Trial was had before the court sitting without a jury, and without the taking of any testimony. The parties stipulated that the materials in question had been actually furnished to appellant’s apartment house and were of the value claimed. They also stipulated that the single issue as to the timely filing of the complaint would be submitted on written memoranda, that in the event such issue was resolved favorably to respondent judgment would be entered. Accordingly, without trial of the remaining issues,[1] but in the event such issue was resolved favorably to appellant, the trial of the remaining issues would be had. The trial court determined the above

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single issue in favor of plaintiff and respondent and made its finding of fact, conclusions, and judgment accordingly.[2]

The single question presented for our decision is whether respondent commenced the action to foreclose his lien within the time provided for in the foregoing extension agreement and in subdivision (a) of section 1198.1 of the Code of Civil Procedure.

The agreement finds its genesis in, and must be construed in the light of, the above code section, the pertinent parts of which provide: “No lien provided for in this chapter binds any property for a longer period than 90 days after the same has been filed except as hereinafter provided, unless within that time, proceedings to enforce the same be commenced in a proper court. If a credit be given and notice of the fact and terms of such credit be filed in the office of the county recorder subsequent to the filing of such lien and prior to the expiration of said 90-day period, then such lien continues in force until 90 days after the expiration of such credit. . . .” (Code Civ. Proc., § 1198.1 subd. (a); emphasis added.)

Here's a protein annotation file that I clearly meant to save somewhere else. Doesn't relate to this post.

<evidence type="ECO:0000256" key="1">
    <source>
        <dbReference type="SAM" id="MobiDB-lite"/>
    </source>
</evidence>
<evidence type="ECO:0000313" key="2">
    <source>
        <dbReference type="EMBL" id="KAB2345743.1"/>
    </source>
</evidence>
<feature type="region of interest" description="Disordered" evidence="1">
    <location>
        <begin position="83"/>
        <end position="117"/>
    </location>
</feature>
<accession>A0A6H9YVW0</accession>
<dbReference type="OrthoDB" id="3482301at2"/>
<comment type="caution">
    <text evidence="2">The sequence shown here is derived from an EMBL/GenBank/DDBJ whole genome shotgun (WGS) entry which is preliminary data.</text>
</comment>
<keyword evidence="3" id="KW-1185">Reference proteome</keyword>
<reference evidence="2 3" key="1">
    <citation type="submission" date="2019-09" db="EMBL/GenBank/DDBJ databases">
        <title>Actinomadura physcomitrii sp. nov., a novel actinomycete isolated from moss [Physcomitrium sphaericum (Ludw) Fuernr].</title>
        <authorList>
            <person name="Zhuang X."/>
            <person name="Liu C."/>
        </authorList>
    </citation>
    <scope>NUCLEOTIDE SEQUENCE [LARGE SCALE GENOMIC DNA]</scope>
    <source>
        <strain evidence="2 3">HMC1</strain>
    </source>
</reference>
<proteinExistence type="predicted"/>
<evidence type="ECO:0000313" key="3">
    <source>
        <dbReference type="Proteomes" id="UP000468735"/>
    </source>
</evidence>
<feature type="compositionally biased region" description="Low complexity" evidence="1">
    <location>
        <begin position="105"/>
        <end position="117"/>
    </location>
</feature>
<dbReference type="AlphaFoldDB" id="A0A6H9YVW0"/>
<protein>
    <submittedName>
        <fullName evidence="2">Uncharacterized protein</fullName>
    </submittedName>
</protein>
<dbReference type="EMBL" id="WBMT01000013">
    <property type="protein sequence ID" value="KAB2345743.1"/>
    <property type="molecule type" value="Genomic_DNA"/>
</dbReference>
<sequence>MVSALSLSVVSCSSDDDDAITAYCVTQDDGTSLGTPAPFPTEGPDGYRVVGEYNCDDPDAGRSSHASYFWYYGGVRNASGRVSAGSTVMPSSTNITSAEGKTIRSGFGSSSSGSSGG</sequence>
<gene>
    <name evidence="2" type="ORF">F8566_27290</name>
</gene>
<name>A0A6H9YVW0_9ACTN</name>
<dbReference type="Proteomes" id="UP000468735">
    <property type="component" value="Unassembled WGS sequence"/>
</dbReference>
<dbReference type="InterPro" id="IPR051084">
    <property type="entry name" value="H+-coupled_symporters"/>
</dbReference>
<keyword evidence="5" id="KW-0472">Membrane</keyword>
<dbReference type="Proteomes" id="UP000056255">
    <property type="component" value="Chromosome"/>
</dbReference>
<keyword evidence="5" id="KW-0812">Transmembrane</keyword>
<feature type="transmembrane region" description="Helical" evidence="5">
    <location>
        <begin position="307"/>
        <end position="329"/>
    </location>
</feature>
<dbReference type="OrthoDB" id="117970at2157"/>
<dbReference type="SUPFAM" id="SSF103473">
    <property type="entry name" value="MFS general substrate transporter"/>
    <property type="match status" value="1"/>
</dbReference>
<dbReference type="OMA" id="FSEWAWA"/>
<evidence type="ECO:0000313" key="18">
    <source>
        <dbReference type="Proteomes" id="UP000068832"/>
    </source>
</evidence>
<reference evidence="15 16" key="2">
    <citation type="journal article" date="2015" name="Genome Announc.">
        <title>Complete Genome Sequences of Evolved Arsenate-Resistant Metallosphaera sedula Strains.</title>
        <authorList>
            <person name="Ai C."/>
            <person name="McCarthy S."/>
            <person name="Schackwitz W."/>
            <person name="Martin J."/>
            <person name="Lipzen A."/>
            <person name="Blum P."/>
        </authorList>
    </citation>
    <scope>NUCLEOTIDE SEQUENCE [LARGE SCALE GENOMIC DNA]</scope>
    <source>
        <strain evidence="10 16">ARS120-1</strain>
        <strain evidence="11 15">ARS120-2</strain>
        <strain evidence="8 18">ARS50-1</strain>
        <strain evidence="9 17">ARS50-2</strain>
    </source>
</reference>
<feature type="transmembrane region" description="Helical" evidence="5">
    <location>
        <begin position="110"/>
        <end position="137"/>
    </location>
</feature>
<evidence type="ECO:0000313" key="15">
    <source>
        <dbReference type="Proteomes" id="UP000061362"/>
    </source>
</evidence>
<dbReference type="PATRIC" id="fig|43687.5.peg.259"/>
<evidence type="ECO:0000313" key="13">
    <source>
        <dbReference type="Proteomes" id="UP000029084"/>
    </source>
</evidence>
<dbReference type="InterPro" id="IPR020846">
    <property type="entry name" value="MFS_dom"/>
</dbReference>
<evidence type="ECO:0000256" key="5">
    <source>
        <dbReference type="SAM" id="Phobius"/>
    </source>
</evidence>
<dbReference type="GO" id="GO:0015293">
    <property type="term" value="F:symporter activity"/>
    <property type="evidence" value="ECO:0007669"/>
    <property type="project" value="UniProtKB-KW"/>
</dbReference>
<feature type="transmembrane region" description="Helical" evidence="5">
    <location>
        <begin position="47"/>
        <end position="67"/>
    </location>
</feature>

Since no extrinsic evidence was introduced in the court below the question of interpretation of the agreement is one of law. We are not bound by the trial court’s interpretation of it and we therefore proceed, as it is our duty, to make our own determination of its meaning from an examination of its terms. (Estate of Platt, 21 Cal.2d 343, 352 [131 P.2d 825]; Alkus v Johnson-Pacific Co., 80 Cal.App.2d 1, 8 [181 P.2d 72].)

Two subsidiary questions are presented: (a) When did the 30-day credit period expire? (b) When did the subsequent 90-day lien period expire?

As to the first question, the agreement executed on April 21, 1959, provided, as already noted, “That a credit of thirty (30) days from and after the date of execution of this instrument is hereby given. . . .” (Emphasis added.)

Respondent contends, in support of the judgment, that the above italicized phrase excludes the day from which the reckoning is to be made, that its construction requires computation

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according to the rule set forth in section 12 of the Code of Civil Procedure, and that “thus applied, April 22nd will be excluded and the 30th day to be included will be May 22, 1959.” By such a position, respondent in reality excludes two days — April 21st (the date of execution of the agreement) and April 22d, the day following. We cannot agree.